The lawsuit, filed in July, alleges that some of its bondholders delayed the radio-and-billboard giant’s ability to buy back some of its debts at discount when the bondholders issued debt default notices against the company last March.
San Antonio-based iHeartMedia already has won one lawsuit in a Bexar County district court. In May, the court sided with iHeartMedia and stopped the bondholders’ default notices.
But because the bondholders’ actions caused iHeartMedia to delay plans to purchase debts, the radio giant filed the July lawsuit, saying the delay hiked the cost of restructuring its debts.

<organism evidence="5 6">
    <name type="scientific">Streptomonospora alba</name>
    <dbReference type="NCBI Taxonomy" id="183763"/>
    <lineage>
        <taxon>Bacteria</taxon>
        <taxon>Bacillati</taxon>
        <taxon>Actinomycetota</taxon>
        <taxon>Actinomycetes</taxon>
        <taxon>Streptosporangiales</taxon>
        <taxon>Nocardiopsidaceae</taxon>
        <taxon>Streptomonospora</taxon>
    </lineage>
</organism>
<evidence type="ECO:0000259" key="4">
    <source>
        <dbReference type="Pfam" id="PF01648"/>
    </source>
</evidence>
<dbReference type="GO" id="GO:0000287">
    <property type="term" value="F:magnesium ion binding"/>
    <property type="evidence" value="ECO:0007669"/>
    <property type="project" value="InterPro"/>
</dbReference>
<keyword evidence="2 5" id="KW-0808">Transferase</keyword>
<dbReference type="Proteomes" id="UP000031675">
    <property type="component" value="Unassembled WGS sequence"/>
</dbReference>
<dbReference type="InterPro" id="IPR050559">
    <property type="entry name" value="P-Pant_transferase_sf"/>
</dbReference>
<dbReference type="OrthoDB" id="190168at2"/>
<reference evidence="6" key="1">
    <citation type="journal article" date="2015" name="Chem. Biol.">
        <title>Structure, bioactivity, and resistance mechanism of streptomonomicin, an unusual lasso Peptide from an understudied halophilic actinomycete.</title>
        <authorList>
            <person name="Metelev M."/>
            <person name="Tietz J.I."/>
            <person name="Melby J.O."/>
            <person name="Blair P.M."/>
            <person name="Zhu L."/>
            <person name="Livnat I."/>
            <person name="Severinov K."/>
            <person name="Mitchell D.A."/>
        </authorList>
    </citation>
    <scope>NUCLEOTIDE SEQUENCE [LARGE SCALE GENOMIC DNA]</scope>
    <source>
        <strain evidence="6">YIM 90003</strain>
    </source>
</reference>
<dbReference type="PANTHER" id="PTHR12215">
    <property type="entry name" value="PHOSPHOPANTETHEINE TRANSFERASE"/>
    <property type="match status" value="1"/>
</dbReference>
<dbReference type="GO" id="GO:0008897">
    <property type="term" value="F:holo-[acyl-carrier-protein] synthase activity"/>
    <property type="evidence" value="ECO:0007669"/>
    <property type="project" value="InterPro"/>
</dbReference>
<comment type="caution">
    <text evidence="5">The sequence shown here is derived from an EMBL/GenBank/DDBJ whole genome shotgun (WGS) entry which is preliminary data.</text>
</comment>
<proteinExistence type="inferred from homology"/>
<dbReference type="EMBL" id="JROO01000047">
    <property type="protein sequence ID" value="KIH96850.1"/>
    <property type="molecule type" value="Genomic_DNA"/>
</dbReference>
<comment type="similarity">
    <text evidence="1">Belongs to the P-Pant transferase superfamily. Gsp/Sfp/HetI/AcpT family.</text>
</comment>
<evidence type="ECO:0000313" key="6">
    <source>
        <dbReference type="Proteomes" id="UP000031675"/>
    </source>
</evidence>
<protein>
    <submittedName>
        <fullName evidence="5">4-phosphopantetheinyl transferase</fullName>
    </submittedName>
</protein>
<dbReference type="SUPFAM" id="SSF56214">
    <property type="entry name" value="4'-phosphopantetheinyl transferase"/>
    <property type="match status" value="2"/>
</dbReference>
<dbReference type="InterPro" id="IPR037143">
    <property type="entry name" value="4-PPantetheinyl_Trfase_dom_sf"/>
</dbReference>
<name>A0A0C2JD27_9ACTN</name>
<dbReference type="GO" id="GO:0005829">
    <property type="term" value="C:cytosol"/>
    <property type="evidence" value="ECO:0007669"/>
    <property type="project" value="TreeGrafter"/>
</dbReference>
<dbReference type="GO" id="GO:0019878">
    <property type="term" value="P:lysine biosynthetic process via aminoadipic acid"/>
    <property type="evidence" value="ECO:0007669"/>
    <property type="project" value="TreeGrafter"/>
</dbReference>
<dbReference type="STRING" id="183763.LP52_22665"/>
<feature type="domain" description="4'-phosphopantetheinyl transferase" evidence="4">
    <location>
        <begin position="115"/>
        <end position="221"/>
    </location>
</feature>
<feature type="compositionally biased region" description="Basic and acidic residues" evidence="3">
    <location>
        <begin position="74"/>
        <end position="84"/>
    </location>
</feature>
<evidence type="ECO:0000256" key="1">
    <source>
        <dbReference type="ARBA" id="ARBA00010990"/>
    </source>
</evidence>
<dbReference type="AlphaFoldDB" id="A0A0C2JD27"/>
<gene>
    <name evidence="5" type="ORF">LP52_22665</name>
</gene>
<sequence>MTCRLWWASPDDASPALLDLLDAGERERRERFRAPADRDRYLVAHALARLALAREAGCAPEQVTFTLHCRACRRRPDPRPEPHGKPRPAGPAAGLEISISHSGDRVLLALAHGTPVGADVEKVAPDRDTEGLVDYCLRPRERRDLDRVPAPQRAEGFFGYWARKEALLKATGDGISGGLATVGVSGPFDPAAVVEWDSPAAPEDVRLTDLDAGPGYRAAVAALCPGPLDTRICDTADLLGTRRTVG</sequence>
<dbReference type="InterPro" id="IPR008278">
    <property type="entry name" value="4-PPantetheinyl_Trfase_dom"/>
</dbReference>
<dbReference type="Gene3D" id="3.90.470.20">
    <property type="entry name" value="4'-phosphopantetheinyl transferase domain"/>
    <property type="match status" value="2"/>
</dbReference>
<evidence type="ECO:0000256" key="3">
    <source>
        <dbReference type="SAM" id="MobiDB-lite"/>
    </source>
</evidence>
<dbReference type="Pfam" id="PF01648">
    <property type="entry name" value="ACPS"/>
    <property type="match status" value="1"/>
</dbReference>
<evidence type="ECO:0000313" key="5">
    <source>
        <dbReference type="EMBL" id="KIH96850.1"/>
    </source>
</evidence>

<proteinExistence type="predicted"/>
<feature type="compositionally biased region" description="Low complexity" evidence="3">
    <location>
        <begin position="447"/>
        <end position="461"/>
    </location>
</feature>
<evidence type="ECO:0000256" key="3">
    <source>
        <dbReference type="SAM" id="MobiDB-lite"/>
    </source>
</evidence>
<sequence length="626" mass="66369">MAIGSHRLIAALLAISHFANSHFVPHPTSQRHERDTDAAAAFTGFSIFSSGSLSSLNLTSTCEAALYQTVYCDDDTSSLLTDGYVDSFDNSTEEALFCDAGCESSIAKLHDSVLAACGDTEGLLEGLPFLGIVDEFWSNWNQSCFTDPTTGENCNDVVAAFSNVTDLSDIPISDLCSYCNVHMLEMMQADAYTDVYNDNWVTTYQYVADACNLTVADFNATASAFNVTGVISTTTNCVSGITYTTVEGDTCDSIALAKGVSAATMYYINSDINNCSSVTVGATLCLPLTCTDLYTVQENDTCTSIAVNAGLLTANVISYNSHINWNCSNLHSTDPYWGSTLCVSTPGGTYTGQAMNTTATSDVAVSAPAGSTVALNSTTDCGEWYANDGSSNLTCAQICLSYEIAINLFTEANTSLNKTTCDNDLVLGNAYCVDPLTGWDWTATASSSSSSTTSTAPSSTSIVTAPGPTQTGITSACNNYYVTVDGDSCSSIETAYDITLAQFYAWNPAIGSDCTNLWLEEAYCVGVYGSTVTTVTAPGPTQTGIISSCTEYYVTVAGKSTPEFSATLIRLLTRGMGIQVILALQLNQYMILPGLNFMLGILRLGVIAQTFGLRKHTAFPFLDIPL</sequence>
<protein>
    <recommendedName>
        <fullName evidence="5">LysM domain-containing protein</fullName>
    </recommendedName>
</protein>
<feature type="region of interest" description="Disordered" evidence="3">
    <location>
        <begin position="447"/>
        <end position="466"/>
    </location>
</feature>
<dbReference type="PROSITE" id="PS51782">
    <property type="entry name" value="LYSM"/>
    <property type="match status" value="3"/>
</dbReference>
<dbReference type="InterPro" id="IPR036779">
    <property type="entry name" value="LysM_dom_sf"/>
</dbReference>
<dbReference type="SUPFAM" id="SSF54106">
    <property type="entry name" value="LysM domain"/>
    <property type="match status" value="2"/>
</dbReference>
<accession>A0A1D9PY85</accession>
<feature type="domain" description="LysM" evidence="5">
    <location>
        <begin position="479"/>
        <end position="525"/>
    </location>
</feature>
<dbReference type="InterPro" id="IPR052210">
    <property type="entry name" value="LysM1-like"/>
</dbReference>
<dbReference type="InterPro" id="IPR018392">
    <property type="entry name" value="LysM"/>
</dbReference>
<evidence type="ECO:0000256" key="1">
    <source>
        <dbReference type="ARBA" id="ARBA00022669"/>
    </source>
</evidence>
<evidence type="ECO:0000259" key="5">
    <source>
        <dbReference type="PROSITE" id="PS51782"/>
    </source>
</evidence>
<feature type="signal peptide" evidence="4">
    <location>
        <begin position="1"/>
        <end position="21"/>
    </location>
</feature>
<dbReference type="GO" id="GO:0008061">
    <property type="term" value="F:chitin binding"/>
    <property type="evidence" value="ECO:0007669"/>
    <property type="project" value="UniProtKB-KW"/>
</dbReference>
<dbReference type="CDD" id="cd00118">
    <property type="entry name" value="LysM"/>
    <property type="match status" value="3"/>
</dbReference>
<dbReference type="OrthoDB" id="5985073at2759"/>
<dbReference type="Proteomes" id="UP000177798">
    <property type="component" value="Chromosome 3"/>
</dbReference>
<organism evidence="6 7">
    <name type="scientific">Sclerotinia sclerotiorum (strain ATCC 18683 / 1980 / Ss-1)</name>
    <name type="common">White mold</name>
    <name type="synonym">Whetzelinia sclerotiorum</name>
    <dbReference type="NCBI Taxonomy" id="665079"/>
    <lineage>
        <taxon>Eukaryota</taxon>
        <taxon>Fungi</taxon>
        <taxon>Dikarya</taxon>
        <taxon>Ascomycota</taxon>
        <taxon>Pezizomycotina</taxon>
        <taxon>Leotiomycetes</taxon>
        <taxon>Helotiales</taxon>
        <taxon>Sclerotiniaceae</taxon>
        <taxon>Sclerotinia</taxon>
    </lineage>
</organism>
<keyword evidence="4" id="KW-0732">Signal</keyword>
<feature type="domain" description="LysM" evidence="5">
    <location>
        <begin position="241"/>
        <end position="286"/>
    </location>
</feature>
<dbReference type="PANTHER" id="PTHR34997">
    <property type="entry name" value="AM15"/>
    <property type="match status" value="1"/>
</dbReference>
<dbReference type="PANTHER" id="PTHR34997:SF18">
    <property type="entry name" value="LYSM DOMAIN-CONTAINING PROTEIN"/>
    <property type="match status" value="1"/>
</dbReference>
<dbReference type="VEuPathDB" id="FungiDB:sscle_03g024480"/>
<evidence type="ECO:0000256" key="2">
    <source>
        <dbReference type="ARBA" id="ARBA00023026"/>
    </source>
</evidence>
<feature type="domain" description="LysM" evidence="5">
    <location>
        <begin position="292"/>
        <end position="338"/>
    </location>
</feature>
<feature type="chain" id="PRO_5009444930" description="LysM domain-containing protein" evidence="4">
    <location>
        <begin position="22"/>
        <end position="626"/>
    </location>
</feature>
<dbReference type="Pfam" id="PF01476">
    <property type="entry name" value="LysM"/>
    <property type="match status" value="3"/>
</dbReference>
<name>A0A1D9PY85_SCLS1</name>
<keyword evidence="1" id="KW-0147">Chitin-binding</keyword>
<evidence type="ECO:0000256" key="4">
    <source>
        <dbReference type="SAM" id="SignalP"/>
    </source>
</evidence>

After iHeartMedia won the lawsuit in May, iHeartMedia subsidiary Broader Media subsequently purchased senior debt due in 2018 that carried a 10 percent interest rate and had an original face value of $383 million for $222 million. But the company said the purchase was more than $100 million higher than it would have paid in February, when bondholders were negotiating with the company about a transfer of company-owned stock used to support the planned debt purchases.
The lawsuit adds that bondholder actions have damaged the company’s business relations and reputation “in an amount to be proven at trial.”
The lawsuit was moved to federal district court by the lawyers for the lawsuit defendants, mainly institutional corporate debt holders.